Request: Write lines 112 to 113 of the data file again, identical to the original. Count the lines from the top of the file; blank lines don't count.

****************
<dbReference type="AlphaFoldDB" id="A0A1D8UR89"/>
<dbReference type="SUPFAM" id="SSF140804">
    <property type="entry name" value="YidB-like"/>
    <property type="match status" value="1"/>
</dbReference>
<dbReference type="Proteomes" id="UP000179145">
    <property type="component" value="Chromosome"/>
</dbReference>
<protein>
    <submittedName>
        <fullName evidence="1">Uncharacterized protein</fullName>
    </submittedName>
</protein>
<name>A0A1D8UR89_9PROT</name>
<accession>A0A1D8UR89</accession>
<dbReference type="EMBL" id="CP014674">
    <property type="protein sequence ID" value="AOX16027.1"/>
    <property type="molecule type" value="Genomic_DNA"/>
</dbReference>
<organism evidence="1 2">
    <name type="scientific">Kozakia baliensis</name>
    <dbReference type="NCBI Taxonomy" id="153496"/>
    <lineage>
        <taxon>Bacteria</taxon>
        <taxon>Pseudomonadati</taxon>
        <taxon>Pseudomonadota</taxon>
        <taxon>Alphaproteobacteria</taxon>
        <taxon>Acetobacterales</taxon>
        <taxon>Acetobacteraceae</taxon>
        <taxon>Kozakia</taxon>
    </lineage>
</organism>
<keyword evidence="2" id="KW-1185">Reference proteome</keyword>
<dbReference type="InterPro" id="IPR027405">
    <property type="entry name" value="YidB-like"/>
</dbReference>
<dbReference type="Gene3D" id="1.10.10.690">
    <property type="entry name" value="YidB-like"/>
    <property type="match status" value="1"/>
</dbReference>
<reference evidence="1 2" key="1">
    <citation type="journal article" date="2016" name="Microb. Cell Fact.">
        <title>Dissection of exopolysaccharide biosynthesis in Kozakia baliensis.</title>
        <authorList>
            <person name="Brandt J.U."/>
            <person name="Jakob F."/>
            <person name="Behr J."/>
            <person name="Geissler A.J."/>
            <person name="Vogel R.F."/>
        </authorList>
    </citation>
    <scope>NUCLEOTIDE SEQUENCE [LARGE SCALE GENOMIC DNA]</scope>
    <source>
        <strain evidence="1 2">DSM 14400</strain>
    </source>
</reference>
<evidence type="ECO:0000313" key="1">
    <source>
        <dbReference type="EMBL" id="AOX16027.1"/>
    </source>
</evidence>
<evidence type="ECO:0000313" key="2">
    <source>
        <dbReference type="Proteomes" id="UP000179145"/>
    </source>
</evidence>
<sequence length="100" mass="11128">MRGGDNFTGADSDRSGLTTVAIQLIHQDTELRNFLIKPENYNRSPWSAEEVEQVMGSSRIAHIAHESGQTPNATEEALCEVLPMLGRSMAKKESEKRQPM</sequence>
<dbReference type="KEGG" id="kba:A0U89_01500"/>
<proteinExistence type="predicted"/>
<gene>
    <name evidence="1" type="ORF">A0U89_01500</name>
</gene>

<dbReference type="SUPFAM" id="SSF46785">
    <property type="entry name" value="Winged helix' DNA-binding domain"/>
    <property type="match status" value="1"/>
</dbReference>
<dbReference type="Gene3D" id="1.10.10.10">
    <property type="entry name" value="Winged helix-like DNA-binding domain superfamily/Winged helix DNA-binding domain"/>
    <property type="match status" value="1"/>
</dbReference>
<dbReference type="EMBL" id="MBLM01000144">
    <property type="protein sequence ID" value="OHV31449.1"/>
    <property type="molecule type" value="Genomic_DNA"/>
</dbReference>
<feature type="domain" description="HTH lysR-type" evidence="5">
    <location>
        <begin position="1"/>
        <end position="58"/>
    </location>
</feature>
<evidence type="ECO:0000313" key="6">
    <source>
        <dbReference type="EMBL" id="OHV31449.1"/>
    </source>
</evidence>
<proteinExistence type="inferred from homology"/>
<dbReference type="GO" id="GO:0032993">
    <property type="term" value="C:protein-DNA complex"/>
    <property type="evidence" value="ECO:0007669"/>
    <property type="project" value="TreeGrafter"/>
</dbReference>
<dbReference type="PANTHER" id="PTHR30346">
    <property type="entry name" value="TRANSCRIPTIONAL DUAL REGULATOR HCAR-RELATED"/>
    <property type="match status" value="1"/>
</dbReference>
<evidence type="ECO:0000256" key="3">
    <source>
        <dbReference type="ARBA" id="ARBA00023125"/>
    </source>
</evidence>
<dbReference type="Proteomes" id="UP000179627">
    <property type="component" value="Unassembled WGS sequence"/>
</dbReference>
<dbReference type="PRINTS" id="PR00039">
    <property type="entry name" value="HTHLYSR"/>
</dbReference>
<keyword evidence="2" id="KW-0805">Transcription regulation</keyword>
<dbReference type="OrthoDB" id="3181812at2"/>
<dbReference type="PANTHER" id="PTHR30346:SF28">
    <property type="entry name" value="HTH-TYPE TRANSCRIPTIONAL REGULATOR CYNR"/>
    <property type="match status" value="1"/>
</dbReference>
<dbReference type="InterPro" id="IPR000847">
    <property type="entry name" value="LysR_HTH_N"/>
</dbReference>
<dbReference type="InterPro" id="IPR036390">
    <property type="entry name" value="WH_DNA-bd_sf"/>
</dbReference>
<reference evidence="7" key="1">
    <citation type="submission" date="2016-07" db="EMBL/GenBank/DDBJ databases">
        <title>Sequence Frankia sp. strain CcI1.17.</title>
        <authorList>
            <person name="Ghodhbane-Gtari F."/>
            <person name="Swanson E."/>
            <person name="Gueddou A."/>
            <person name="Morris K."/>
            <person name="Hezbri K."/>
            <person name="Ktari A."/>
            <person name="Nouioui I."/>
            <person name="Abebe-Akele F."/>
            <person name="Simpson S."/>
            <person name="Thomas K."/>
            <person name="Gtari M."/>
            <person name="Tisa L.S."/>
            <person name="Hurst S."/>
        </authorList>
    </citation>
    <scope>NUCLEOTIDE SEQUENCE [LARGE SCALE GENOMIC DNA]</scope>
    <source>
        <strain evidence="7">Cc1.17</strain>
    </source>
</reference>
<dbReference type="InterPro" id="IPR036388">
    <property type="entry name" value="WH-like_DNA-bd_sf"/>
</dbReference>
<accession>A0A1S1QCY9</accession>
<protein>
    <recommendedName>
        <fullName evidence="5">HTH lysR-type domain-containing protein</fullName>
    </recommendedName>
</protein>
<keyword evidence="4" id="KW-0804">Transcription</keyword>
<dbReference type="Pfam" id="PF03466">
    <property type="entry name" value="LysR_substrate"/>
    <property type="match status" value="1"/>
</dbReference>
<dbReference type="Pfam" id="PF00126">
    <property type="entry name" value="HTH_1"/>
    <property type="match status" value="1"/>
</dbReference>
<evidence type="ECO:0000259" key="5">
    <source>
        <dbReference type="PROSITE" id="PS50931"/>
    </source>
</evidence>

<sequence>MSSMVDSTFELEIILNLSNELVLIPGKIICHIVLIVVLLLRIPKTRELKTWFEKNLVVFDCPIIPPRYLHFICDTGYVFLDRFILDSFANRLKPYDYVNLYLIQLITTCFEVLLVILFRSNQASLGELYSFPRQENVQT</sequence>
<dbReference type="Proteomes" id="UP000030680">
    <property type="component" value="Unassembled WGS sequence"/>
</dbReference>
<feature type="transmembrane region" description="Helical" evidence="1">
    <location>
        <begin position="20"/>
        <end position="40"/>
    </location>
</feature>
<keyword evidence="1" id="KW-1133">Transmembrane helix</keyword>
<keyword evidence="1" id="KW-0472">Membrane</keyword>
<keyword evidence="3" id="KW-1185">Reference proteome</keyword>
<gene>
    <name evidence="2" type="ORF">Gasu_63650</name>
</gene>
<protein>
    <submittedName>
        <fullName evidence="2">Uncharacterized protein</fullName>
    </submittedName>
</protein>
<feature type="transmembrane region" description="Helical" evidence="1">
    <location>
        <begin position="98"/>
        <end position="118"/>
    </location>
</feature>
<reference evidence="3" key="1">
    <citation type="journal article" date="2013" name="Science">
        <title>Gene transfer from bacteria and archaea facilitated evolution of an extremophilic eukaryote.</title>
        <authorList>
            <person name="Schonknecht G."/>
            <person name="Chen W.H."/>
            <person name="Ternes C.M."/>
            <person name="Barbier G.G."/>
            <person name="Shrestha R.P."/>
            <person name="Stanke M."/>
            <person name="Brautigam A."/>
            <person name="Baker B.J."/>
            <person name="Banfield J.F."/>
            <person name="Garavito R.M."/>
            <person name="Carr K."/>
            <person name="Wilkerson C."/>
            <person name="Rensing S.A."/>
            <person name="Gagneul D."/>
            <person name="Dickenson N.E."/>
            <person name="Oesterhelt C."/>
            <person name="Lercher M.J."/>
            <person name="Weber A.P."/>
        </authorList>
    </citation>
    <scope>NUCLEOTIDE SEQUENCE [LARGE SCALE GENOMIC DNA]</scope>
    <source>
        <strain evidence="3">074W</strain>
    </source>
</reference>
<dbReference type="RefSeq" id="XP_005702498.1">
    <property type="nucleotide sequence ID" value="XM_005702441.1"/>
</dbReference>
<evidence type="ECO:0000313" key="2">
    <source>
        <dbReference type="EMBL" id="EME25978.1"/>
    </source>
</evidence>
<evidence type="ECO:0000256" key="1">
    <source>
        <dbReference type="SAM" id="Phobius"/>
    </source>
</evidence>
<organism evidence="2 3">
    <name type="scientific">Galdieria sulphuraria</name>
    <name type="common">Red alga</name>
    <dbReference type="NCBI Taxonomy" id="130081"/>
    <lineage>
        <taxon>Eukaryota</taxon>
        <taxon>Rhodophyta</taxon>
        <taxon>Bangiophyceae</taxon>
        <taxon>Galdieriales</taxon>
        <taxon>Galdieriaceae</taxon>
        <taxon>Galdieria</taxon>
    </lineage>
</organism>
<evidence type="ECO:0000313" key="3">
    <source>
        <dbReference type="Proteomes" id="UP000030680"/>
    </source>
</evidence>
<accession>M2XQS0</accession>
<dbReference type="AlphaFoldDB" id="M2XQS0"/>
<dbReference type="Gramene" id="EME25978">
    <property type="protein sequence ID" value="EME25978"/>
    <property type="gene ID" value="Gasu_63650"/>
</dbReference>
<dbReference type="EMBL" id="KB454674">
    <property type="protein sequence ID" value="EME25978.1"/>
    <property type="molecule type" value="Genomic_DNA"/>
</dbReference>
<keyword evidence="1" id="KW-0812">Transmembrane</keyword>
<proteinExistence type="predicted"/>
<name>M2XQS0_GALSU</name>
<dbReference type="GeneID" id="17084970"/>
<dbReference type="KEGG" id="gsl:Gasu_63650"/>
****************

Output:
    <property type="component" value="Unassembled WGS sequence"/>
</dbReference>